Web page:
The United States Marine Corps Just Showed Off How It'll Deploy Its Newest Suicide Drone
The U.S. Marine Corps' LAV-M, a mortar-carrier variant of the 8x8, will be strapped with eight of the loitering missiles.
UVision, the company recently tapped by the United States Marine Corps to supply them with loitering munitions—essentially suicide drones—just showcased one configuration that the Marine Corps will use to deploy them.
The company unveiled the Marine's LAV-M, a mortar carrier variant of the 8x8 Light Armored Vehicle. The boxy, podded launcher sits atop the vehicle's rear and may swivel, with a capacity of eight missiles.
"UVision was recently awarded a contract to supply the Hero-120 aerial loitering munition and multi-canister launchers to the United States Marine Corps for its 'Organic Precision Fire Mounted' (OPF-M) program," explained Jim Truxel the CEO of UVision. "As part of this project, the MCLs will be installed on various platforms. We are proud that this latest development will be used in the field soon."
MCL is "designed for modular adaptation to various types and sizes of platform, from armored vehicles to large, medium, and small watercraft, manned or autonomous," according to the European Defense Review. Furthermore, it has the "ability to store, transport and launch the HERO loitering munition systems from a pre-loaded, sealed canister further increases battle readiness and provides the forces with available and effective missiles."
The missile is not that large. Its warhead tips the scales at just ten pounds, though its range is approximately twenty-five miles, and uses a line-of-sight datalink, though it is unclear how exactly the U.S. Marine Corps' version will differ from the company's standard offering. Increases in range and endurance are logical possibilities.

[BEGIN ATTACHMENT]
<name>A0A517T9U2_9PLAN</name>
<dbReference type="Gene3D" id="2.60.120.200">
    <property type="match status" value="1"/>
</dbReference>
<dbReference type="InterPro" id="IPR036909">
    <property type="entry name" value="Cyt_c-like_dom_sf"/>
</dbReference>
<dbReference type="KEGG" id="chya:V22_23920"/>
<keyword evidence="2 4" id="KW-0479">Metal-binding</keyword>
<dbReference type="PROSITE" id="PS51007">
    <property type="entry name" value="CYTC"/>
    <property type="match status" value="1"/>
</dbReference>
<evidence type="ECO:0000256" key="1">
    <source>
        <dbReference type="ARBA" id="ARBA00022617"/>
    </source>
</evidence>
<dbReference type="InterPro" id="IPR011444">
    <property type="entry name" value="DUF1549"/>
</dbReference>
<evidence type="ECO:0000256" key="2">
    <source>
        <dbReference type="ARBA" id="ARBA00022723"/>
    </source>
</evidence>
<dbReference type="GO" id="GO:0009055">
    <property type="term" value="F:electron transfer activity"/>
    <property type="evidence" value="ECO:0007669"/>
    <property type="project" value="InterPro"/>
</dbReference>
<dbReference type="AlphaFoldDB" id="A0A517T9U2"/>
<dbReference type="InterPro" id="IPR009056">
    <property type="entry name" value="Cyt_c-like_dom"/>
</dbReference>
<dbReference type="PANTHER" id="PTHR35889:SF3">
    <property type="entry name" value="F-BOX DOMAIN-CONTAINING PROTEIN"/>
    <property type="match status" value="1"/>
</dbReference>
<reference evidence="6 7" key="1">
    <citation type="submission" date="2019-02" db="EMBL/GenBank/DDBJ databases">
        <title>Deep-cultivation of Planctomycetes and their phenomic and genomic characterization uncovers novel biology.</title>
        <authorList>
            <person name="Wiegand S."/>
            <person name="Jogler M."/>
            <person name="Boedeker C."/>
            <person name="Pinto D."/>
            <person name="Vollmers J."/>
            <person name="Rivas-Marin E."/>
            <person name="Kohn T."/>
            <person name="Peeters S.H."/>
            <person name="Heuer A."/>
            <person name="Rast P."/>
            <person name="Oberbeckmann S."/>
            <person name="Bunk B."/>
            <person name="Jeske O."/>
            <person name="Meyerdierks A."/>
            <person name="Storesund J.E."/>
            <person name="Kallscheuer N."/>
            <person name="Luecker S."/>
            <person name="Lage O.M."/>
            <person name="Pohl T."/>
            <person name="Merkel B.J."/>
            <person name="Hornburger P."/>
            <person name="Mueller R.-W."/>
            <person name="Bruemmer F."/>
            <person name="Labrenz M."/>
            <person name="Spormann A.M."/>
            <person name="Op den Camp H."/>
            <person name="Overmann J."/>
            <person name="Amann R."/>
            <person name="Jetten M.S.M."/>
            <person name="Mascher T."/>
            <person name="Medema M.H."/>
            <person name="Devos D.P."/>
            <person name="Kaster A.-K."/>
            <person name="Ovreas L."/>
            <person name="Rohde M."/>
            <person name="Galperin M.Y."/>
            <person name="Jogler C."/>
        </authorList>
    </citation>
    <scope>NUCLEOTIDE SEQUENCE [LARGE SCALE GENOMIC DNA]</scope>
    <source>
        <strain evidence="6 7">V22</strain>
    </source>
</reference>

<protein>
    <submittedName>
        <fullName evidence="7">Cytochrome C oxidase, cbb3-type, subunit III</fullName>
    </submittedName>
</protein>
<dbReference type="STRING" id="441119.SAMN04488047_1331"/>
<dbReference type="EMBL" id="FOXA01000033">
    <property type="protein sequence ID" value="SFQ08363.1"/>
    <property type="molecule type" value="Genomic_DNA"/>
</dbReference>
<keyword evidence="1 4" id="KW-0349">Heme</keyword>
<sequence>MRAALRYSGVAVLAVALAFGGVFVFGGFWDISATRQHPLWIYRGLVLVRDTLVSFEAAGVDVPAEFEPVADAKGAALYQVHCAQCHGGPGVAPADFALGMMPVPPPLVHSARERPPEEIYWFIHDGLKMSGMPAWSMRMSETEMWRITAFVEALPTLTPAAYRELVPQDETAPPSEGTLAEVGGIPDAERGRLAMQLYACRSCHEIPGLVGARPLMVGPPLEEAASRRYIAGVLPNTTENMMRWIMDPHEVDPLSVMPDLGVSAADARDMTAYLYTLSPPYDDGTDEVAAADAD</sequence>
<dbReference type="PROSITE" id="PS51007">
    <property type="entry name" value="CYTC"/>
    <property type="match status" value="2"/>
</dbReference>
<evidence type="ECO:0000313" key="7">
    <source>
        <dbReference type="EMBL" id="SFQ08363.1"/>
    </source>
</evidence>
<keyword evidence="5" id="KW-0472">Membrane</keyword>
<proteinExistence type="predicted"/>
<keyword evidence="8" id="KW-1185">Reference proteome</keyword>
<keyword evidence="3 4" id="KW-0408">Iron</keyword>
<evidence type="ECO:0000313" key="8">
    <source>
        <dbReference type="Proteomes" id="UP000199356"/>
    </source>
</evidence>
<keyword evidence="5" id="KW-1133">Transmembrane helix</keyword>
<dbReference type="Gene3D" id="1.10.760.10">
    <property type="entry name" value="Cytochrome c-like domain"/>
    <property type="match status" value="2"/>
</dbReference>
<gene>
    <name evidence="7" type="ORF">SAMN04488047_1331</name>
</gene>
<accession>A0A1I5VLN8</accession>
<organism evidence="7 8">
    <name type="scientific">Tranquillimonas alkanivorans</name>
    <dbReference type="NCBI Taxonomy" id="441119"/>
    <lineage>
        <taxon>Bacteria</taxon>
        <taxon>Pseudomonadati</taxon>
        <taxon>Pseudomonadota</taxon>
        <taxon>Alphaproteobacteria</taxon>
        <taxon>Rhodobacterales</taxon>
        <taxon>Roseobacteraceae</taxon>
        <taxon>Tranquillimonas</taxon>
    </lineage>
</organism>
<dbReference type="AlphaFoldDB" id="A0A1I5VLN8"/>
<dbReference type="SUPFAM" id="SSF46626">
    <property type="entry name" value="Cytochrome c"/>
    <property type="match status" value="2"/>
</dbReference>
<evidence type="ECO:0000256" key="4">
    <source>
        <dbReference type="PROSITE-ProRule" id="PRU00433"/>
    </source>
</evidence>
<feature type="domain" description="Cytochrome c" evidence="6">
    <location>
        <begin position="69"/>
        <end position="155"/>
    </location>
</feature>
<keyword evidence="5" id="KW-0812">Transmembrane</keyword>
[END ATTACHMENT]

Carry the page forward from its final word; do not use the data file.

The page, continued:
A video from UVision illustrates how exactly the loitering munitions are launched and is worth a watch.
One potential application for the munition would be as a forwardly deployed armed recon drone, capable of scouting behind enemy lines and striking targets of opportunity as they appear. Notably, the drone is recoverable, and its power system could therefore be rechargeable or replaceable and allow the missile to fly multiple times.
In a previous press statement, the company explained the missile's uses, including "pinpoint strikes against anti-armor, anti-material and anti-personnel targets including tanks, vehicles, concrete fortifications, and other soft targets in populated urban areas."
Putting a mobile anti-armor and reconnaissance capability in the Marine Corps' hands is very much in line with the Corps' 2030 Force Design. The Force Design is a roadmap for the Corps' transformation as they transition from an insurgency-focused land-based force into a highly autonomous amphibious strike force with an eye on China and the Pacific region.
Caleb Larson is a multimedia journalist and defense writer with the National Interest. He lives in Berlin and covers the intersection of conflict, security, and technology, focusing on American foreign policy, European security, and German society.
Image: Flickr / Marines